It is very common for patent owners to carry out R&D activities to improve the effectiveness of their already patented medicines used for a specific cure. There might be some changes found in the patented formulation which are known as incremental innovations. These incremental innovations might be new dosage forms, improved and more durable storage characteristics, simplified route of usage, such as a change in the formulation derived the drug swallowed in pill rather than injection. Incremental innovations are “further” steps taken on an already existing medicine which may make it more effective, simplified and/or durable, but in any case, a development which is not known in the body of existing knowledge, which is called as “prior art”.

In principle, while the original patent will expire at the end of a specific time period and has to allow generic companies to compete duly across the market, patent holders can try to delay this by using different strategies such as investing heavily in the promotion of any new version of the medicines, and to convince doctors to switch patients to their patents’ newer “incremental” versions so the doctors will not write out the generic medicines but the incremental versions in the prescriptions. Another way employed by the originator companies in the jurisdictions where generics need an approved originator product on the market to refer to, they may withdraw the older patented version from the market which may affect market approval of older drugs’ generic versions. Sometimes the originator companies can also delay development or launch of such improved versions of drugs until the end of the patent term of the older main patented medicine to preserve their market position for a longer period.

It should be emphasized that, an incremental innovation on the patented medicine does not extend the term of the original patent. However, the inventors can apply to patent the further innovation, and can grant the patents when the patentability criteria are completely met. Granting a patent on an incremental innovation is independent from the patent of the original product. It has its own term of 20 years, and does not extend the term of the original patent.  While the second patent protects the modified form of the medicine, the patent protection of the original version will end upon the date of expiration.  

In time, patenting the “incremental innovations” turned into a way for drug companies to maintain their dominancy across the market, and hold their patents of a specific drug for a very long period of time, by making dispensable changes on their innovations or very small improvements, displaying limited inventiveness with no added therapeutic value and granting 20-year-of patent protection. This strategy used by drug companies to prolong their patented medicines are called as “evergreening”.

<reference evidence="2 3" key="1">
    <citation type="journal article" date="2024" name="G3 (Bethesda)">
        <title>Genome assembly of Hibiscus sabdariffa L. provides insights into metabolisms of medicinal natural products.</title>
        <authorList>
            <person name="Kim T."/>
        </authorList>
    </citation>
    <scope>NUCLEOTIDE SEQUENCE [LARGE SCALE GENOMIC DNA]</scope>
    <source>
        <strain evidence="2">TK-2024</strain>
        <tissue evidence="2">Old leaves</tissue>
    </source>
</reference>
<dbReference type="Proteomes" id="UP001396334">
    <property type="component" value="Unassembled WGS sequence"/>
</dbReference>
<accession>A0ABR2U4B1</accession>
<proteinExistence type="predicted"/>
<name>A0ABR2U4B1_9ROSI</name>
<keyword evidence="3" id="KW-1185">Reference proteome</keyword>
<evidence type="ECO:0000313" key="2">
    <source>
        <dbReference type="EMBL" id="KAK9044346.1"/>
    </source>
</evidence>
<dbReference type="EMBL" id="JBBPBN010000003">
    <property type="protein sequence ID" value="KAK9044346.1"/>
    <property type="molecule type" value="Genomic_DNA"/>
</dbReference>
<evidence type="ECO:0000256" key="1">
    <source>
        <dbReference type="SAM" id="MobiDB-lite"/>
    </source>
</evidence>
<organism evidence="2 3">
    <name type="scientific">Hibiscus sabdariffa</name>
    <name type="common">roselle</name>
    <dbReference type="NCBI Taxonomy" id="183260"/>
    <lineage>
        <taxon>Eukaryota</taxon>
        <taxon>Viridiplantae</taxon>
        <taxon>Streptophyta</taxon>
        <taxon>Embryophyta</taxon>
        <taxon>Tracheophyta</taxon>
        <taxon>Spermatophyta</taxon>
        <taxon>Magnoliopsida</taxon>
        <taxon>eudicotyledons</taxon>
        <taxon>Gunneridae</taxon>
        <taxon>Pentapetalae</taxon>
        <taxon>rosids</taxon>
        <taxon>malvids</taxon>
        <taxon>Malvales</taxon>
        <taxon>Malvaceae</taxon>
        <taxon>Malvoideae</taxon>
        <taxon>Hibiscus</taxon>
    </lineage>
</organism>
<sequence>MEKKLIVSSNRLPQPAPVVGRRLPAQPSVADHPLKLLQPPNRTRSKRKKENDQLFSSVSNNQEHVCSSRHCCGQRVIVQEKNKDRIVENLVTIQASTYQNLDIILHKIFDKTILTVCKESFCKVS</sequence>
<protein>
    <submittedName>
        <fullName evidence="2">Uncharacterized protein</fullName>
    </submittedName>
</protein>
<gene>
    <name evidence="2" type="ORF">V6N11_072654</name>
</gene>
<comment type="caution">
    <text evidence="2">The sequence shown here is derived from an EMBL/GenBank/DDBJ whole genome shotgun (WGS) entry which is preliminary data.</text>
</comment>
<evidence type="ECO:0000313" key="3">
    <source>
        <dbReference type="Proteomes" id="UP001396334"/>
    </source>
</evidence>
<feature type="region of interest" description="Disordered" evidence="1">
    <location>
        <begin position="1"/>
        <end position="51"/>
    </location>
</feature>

The Commission on Intellectual Property Rights, Innovation and Public Health (CIPIH) defines evergreening as “when, in the absence of any apparent additional therapeutic benefits, patent holders use various strategies to extend the length of their exclusivity beyond the 20-year patent term” (WHO, 2006(b)).

The European Commission has also identified another strategy used by pharmaceutical companies called “patent clusters” which is conducted by filing numerous additional patents for the same medicine. Companies file a significant number of additional patents on variations of the same product, when the main patent is about to expire. The Commission stated that this is a common way for the originator companies to keep generic companies out of the drug market and make it more difficult for them to evaluate whether it is possible to develop a generic version of the original drug without infringing one of the numerous patents filed around one medicine, in other words the “patent clusters”. The number of patents granted for the same drug raises the risk of potentially costly litigation for generic companies, which ends up with more expensive drugs, even if the ones produced by the generic companies.

How to differ “incremental innovations” from “evergreening” intentions?

It is crucial to avoid patents being used as barriers in market entry and competition. Demarcating the line between incremental innovations that confer real therapeutic advantages or manufacturing improvements, and those that offer no therapeutic benefits or remarkable improvements is not an easy task. The governments should take consistent actions to avoid barriers to legitimate competition. They can discuss to develop guidelines for patent examiners on how properly to implement patentability criteria and, if appropriate, consider changes to national patent legislation. But how the line will be drawn between the modifications made for “evergreening” and the incremental innovations which really bring remarkable improvements? When does an adaptation of a first patented invention itself become separately eligible for a patent?